Should You Buy Rental Car Insurance?

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Before you spend your money on rental car insurance, you'll want to see whether you're already covered by your own personal insurance policy and credit card provider.

Is it necessary to buy rental car insurance? Before you spend your money on rental car insurance, you'll want to see whether you're already covered by your own personal insurance policy and credit card provider. 

The subject of rental car insurance is a source of confusion for many. It is commonly believed that your personal car insurance policy automatically extends coverage to any car you rent. But is this true?

Your personal auto policy may extend coverage to rentals – or it may not. That’s why you need to do your homework before renting to find out.

When it comes to insurance, you really don’t want to take any chances, especially if you could end up on the hook for $30k worth of car (or more) in the unfortunate event of an accident.

Do you really want to take that big of a gamble just to save a few bucks? Are you feeling lucky?

Before you decline rental car insurance when you rent that spiffy red sports car, it’s a good idea to take the time to find out exactly what your personal auto policy does and does not cover. Yes, many personal auto policies do extend coverage to rentals, but not all do. And for the ones that do, there may be some limitations.

Are You Already Covered?

Your personal auto policy should state in plain language whether it covers rentals and how much coverage is provided.

Step 1: Check Your Regular Car Insurance Policy

Take the time to review your policy before renting so you will know for sure if you are covered. If there is anything in the policy that you don’t understand, contact a company representative to get a clear answer.

It’s important to keep in mind that even if your personal auto insurance policy does extend to rentals, it may not cover a vehicle that is more valuable than the vehicle on your policy. Usually, a rental must be close in value to the car on your policy to be covered. This could leave you with insufficient coverage if you decide to rent a Corvette while on vacation in Tahiti when your auto policy is for a Honda Civic. See the problem?

Some rental car companies also charge fees for various things when accidents occur. It isn’t just the cost of the vehicle you may be on the hook for if you are not sufficiently covered. They may also charge “administrative fees” after an accident or bill you for the repaired vehicle’s decrease in value. While your auto policy may cover the cost of replacing or repairing a wrecked rental, it may not cover the extra fees rental companies charge.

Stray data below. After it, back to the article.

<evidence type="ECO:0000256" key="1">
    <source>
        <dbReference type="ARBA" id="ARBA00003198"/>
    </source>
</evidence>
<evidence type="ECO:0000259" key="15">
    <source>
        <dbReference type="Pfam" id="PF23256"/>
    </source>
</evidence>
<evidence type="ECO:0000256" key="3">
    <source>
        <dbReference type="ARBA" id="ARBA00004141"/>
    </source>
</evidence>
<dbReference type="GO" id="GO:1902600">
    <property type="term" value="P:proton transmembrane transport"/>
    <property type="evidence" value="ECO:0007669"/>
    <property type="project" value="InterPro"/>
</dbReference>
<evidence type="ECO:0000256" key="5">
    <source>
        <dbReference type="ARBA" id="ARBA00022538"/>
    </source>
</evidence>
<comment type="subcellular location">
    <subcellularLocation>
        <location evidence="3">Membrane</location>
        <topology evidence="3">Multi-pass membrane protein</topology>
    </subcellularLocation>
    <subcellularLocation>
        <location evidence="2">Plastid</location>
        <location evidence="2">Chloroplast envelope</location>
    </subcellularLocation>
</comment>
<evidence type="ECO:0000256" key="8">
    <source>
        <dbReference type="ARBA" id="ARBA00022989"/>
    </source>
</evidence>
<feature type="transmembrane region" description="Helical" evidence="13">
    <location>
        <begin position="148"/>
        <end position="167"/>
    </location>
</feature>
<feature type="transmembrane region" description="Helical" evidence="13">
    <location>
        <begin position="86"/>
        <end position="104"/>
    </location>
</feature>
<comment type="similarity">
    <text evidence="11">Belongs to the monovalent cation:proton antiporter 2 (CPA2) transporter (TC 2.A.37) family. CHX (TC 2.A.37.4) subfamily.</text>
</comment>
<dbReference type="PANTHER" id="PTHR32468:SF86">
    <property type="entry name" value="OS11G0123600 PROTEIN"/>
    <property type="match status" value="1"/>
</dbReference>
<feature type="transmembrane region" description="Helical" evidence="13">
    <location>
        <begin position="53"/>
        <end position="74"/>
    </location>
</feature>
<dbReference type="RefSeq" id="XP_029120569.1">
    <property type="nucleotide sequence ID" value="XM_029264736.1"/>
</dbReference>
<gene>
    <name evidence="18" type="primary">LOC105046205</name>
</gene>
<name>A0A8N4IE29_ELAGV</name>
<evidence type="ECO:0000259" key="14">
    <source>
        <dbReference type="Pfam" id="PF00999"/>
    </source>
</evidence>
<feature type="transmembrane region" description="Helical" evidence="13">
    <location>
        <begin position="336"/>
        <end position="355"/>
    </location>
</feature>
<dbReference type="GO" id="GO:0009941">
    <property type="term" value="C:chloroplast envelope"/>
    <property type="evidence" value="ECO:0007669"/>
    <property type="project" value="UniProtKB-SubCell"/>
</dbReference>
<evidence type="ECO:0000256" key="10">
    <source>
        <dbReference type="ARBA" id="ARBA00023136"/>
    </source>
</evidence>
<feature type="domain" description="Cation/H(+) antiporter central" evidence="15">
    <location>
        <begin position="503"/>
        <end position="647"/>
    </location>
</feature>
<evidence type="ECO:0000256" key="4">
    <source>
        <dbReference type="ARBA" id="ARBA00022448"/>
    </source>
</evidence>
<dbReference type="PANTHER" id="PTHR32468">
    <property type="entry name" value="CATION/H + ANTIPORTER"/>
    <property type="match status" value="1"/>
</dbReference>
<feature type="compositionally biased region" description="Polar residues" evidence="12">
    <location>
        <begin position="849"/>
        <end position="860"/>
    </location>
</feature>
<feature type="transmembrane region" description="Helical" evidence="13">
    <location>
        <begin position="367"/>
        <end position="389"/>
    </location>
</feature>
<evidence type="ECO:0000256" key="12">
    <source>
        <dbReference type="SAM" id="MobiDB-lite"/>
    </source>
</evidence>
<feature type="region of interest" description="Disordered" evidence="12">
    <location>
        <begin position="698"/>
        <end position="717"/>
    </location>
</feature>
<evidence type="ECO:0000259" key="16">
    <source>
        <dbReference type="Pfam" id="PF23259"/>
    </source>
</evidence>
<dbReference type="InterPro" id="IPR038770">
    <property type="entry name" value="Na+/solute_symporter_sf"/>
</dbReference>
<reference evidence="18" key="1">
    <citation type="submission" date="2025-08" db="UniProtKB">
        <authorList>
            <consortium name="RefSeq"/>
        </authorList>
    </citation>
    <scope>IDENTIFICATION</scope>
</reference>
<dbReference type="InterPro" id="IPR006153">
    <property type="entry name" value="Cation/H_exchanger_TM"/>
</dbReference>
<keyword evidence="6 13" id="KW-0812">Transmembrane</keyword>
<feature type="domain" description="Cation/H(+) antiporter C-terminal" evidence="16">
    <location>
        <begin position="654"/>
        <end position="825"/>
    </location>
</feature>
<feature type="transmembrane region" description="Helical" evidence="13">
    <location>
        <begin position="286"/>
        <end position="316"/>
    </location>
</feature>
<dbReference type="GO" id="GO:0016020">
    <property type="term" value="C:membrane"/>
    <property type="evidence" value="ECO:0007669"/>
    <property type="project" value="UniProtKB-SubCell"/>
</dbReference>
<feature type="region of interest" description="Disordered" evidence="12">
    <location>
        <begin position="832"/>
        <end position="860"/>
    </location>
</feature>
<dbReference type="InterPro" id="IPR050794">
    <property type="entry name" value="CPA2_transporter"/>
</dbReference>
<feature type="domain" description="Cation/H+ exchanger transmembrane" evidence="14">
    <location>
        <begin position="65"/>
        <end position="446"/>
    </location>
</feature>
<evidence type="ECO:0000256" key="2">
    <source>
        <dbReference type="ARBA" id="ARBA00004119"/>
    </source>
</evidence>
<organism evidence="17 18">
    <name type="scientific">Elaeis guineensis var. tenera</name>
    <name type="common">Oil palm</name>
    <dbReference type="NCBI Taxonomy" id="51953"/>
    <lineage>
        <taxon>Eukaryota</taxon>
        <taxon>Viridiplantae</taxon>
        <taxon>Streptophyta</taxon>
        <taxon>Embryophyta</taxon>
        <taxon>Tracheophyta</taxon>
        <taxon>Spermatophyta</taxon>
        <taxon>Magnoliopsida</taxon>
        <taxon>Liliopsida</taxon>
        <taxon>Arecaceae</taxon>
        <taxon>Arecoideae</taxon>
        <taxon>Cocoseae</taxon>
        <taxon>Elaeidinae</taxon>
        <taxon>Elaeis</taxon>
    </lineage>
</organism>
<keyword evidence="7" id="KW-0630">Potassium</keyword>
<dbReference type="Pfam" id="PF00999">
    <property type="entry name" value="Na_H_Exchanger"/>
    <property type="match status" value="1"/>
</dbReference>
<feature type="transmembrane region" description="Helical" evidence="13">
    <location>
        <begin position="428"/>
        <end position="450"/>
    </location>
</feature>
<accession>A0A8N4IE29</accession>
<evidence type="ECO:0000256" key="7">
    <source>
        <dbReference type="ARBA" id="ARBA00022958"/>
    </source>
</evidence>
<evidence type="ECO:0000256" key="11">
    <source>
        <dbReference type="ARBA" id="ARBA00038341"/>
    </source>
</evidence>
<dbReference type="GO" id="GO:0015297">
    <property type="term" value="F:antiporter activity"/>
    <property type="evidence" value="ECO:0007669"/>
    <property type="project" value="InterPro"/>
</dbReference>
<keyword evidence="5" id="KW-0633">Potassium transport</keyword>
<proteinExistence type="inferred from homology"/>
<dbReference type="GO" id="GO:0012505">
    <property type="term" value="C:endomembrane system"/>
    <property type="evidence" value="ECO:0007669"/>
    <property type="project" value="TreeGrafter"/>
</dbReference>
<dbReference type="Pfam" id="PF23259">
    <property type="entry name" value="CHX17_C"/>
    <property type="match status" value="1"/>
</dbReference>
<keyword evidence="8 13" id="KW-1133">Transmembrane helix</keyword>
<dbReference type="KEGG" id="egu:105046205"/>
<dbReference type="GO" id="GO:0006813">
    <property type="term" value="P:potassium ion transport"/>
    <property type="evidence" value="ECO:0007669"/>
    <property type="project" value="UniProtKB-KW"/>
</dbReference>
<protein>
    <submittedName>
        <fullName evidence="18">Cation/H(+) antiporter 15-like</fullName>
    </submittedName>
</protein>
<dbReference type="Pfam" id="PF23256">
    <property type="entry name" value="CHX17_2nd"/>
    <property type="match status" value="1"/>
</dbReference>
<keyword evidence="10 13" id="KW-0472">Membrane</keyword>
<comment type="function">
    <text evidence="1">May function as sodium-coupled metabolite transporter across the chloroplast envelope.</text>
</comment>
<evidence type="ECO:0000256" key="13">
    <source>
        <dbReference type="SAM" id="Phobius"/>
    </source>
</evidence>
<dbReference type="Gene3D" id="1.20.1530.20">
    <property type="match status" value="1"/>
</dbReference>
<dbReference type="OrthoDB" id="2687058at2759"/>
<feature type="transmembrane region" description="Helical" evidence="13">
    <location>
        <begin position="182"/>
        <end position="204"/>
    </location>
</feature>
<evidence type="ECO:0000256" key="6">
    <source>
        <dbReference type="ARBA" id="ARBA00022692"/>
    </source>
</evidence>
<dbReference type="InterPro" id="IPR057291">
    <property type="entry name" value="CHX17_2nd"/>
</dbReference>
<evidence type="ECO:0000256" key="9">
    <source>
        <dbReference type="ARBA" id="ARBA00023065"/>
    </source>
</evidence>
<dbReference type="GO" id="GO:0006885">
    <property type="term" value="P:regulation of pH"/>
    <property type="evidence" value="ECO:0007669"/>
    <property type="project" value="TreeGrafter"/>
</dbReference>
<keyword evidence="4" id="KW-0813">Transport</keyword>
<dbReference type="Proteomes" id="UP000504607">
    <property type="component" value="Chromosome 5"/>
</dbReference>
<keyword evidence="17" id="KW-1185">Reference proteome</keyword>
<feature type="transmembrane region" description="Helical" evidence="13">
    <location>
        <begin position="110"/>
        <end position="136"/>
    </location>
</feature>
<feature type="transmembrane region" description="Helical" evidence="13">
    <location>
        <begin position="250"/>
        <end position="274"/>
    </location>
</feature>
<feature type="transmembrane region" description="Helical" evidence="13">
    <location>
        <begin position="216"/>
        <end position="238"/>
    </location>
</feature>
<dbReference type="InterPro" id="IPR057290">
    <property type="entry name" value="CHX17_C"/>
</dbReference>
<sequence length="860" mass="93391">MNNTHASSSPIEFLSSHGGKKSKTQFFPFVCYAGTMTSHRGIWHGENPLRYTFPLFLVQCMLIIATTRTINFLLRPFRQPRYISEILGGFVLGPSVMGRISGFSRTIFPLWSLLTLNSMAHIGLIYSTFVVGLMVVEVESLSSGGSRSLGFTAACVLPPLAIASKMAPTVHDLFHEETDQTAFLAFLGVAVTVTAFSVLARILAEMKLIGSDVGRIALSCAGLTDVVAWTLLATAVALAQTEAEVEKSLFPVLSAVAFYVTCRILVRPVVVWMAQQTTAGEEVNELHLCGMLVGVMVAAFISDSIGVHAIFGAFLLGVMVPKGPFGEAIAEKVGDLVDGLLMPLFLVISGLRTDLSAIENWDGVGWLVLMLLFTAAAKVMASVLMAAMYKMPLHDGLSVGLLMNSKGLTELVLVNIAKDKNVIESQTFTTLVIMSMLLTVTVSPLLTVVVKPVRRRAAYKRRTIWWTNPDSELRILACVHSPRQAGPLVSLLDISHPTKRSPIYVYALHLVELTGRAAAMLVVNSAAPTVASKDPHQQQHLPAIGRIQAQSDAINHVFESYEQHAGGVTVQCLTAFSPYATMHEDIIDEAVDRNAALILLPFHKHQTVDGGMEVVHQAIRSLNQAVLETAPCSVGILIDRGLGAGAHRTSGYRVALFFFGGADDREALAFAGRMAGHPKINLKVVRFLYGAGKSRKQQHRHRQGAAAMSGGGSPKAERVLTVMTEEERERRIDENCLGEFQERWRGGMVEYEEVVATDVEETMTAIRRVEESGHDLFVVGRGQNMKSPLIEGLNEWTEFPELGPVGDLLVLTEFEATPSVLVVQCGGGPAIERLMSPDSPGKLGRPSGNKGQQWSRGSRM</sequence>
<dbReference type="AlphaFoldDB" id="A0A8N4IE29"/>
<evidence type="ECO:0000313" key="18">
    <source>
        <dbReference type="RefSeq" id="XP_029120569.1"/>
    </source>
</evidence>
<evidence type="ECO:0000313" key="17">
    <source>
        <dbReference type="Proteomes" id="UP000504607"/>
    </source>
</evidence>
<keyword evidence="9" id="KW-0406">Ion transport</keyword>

Step 2: Check Your Health Insurance Policy

If you have health insurance through your employer or have a self-employed health insurance plan, then the rental company's personal accident insurance is not suggested. The coverage you have from your health insurance should be enough to cover any medical bills and protect you if anything were to occur.

Step 3: Check Your Credit Card Benefits

Many are unaware that their credit cards may provide additional rental car coverage. The key terms here are “additional” and “may.” Not all credit cards offer this benefit.

The coverage credit cards provide is usually secondary to another policy. In other words, the coverage provided by your credit card may take care of some expenses not covered by your primary policy.

In order to qualify for any coverage from a particular credit card, you have to pay for a rental car with that card. You aren’t automatically covered just because you happen to have the card in your wallet.

To find out if your credit card(s) offer rental car coverage, read the fine print. Check the specific policies of your credit cards to see what they do or do not cover. And if you are ever in doubt or if something is unclear in the policy, contact the company for an answer.

A Collision Damage Waiver Can Offer Additional Protection

I’ve already mentioned how rental car companies may charge you fees in the event of an accident. It’s important to point out that they may also charge you for lost revenue while the car is being repaired. This could end up being a pretty big chunk of change – and it’s money that your personal auto policy may not cover.

You may be able to protect yourself from these fees and liabilities by purchasing a Collision Damage Waiver (CDW). A CDW is not an insurance policy. Instead, it’s a waiver you can purchase from a rental car company that releases you from certain liabilities.

Not all CDWs are the same. Just as you should take the time to review and understand the content of your personal auto policy to know if it extends coverage to rentals, you should also read the fine print on any CDW you are considering buying to know for sure what liabilities it releases you from and if it still leaves you on the hook for anything.

When Should You Get Rental Car Insurance?

Knowledge is power when it comes to rental car insurance. You can definitely save some money by finding out if your personal auto policy automatically extends coverage to rentals of comparable value. And you may also be able to further reduce your liability if something happens by purchasing a CDW.

Before renting, take the time to find out what your auto policy does and does not cover. Do your homework. If there is any doubt, purchase rental car insurance.

It’s always best to have more coverage than you need than to not have coverage when you need it.

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About the author'
Cyrus Vanover
Cyrus Vanover is a freelance business writer who helps marketing managers position their companies for success. Based in Virginia, he enjoys hiking the local trails, exploring new restaurants, and live theater when not writing.